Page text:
A lone boy in the wilderness and a mysterious airborne menace feature in this evocative, NZ Music Award-winning video for Avalanche City (aka musician Dave Baxter). Discovering a stag who’s fallen victim to the abstraction from the sky, the boy takes it upon himself to fight back, before it can inflict more damage on the forest’s residents. Despite the song being a last minute inclusion on Avalanche City’s second album We Are for the Wild Places, it later became the only Kiwi song to hit number one in 2015. An earlier video for the song was shot in one extended take on Raglan beach.
When Avalanche City recorded its first album, it was literally as a one-man band. That one man was Dave Baxter; in a small country hall north of Auckland, he assembled Our New Life Above the Ground. Initially released as a free download, the album took off thanks to 2011 single Love Love Love, which topped the New Zealand charts after TV2 picked it up as the soundtrack to its station promos. The album was then rereleased by Warner Music. Second album We Are For the Wild Places followed in 2015, and spawned a second chart-topper, 'Inside Out'. To boost the live sound, a full band of musicians is added.
Wellington songwriter Charlotte Yates has helmed projects to turn the words of Witi Ihimaera, Hone Tuwhare and James K Baxter into albums and live events. Yates has toured extensively throughout New Zealand and Australia.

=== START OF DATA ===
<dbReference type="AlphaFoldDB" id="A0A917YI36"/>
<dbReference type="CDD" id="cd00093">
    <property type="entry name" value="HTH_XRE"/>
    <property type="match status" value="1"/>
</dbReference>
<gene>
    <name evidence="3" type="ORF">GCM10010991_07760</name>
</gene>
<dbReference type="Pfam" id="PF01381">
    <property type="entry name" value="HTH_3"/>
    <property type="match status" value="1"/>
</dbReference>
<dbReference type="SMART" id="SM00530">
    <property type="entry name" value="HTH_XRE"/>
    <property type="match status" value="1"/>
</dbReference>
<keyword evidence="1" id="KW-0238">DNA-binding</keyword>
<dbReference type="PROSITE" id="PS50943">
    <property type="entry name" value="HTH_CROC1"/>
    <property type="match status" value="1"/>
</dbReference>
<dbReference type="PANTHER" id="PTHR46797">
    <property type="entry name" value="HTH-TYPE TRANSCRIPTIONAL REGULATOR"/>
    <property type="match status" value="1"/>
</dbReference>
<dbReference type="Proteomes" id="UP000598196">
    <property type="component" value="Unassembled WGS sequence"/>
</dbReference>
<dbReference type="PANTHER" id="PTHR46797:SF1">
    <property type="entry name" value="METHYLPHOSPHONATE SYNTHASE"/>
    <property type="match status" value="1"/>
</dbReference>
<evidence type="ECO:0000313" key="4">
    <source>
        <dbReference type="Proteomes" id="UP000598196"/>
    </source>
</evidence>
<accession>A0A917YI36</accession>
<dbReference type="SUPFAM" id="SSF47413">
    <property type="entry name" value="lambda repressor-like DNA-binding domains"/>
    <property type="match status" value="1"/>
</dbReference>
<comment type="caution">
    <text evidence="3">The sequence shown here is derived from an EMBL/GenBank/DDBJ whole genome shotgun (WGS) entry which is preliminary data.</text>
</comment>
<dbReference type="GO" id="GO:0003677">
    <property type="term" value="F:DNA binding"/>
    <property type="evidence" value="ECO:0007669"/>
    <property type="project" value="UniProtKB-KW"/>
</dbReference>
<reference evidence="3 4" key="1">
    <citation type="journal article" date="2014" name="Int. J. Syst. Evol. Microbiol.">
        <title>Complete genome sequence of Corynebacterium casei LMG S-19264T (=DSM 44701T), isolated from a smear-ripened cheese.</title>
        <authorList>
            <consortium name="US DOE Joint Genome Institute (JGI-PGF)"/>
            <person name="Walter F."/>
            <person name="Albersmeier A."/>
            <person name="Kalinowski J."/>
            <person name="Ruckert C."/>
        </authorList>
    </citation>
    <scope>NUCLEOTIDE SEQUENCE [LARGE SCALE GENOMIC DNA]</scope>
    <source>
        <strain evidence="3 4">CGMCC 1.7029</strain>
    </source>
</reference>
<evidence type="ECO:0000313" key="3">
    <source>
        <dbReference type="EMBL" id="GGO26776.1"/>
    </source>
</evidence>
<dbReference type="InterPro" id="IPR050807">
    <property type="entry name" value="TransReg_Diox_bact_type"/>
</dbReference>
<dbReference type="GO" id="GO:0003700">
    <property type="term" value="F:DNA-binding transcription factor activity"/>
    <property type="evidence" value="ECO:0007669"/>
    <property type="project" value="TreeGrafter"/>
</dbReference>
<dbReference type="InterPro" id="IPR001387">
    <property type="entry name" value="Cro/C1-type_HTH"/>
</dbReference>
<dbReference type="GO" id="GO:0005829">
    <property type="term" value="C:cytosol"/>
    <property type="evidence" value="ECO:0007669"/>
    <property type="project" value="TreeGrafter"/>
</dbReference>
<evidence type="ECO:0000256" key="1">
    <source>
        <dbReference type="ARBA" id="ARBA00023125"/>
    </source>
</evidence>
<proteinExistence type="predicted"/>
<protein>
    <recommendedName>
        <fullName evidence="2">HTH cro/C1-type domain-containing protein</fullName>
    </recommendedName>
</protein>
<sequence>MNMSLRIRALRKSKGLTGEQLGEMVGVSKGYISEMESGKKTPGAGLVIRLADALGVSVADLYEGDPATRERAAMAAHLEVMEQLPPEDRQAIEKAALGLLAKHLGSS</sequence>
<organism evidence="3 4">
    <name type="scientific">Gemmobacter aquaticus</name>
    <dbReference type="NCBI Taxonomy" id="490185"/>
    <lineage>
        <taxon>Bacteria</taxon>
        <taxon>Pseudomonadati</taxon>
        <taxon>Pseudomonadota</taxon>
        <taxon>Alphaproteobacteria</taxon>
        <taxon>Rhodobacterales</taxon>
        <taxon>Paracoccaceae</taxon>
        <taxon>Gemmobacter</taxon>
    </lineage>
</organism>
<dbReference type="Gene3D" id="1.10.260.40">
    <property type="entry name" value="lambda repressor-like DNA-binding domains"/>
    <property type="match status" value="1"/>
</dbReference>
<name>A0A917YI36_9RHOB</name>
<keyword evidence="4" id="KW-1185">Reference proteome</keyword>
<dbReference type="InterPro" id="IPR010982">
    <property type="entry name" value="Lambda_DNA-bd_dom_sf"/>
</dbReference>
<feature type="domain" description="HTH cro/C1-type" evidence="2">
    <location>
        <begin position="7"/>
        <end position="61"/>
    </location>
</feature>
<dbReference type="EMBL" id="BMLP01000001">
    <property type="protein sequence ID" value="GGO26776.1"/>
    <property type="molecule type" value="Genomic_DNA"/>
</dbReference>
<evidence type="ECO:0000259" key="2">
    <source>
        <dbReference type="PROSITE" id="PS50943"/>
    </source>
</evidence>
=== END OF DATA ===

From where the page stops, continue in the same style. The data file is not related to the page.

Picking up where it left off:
The screen career of Will Wallace began at high school, when he almost crushed his director's chest while auditioning for a scene where his character did CPR. By 2006 the Unitec acting grad was playing a tough guy cop on border security drama Orange Roughies — which saw him nominated for an NZ Screen Award — and had sailed for Skull Island on King Kong. But his career really heated up around 2013: after playing a detective on TV drama Harry, he joined the cast of Step Dave as a put upon husband, before acting in TV film Field Punishment No. 1 and rejoining Shortland Street, as the manipulative Glenn Rickman.
Bruce Morrison's extensive career as director, producer and sometime scriptwriter has crossed the gamut: from innovative arts programming and pioneer music videos, to the long-running Heartland series — plus feature films variously involving fast cars, riotous teens and a glamour-struck Donogh Rees.
Yvonne Mackay is a prolific director of New Zealand television, whose work has often focused on the arts and projects made for young people. She made history as the director of The Silent One (1984), the first New Zealand feature film directed solely by a woman. These days Mackay runs Wellington company Production Shed TV.